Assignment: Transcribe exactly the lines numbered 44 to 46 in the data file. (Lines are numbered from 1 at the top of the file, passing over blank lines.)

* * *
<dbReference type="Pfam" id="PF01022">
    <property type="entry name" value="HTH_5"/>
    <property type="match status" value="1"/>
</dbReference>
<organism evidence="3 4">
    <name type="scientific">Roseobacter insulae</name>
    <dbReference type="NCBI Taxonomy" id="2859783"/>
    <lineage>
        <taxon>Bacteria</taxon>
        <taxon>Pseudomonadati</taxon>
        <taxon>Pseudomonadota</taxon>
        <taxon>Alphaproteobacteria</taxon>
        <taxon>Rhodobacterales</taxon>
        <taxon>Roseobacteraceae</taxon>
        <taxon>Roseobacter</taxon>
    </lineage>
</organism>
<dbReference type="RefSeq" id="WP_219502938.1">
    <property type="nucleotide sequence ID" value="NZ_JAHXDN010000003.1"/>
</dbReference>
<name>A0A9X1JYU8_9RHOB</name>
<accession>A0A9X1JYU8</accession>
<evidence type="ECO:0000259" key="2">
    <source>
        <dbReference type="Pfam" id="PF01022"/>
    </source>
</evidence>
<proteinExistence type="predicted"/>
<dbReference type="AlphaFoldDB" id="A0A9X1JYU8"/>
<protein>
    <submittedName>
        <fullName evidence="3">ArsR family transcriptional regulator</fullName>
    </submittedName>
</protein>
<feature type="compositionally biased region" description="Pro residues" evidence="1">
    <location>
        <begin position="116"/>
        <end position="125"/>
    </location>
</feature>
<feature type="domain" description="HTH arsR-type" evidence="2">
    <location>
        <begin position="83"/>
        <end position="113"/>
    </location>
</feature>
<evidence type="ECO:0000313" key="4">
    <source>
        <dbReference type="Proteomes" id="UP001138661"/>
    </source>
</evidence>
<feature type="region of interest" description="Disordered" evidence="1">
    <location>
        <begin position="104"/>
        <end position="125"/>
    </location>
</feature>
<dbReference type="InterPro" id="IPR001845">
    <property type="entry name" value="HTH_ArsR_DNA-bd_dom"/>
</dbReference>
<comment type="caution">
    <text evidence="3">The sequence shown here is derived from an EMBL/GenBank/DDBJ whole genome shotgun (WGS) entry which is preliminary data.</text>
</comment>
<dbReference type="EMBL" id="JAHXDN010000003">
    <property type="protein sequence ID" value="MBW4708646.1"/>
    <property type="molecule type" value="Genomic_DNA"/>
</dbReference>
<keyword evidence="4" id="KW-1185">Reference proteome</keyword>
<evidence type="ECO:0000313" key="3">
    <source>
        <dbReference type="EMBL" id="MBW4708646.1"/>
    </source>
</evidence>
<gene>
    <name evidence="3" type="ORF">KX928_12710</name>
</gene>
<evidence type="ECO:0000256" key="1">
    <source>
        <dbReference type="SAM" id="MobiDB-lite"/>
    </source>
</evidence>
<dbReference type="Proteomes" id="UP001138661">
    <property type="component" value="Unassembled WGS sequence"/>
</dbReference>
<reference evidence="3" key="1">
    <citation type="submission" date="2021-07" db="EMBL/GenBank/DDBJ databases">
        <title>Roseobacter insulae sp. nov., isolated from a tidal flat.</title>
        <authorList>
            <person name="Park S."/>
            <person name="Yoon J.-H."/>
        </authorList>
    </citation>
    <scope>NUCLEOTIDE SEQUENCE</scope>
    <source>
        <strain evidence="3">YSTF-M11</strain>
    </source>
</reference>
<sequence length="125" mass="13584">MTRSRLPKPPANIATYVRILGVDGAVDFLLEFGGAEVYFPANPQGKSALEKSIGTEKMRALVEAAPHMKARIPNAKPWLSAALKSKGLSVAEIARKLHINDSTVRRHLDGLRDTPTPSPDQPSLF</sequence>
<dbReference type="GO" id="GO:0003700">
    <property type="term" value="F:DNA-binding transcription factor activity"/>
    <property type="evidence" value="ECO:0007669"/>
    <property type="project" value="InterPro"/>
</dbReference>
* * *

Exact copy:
        <end position="113"/>
    </location>
</feature>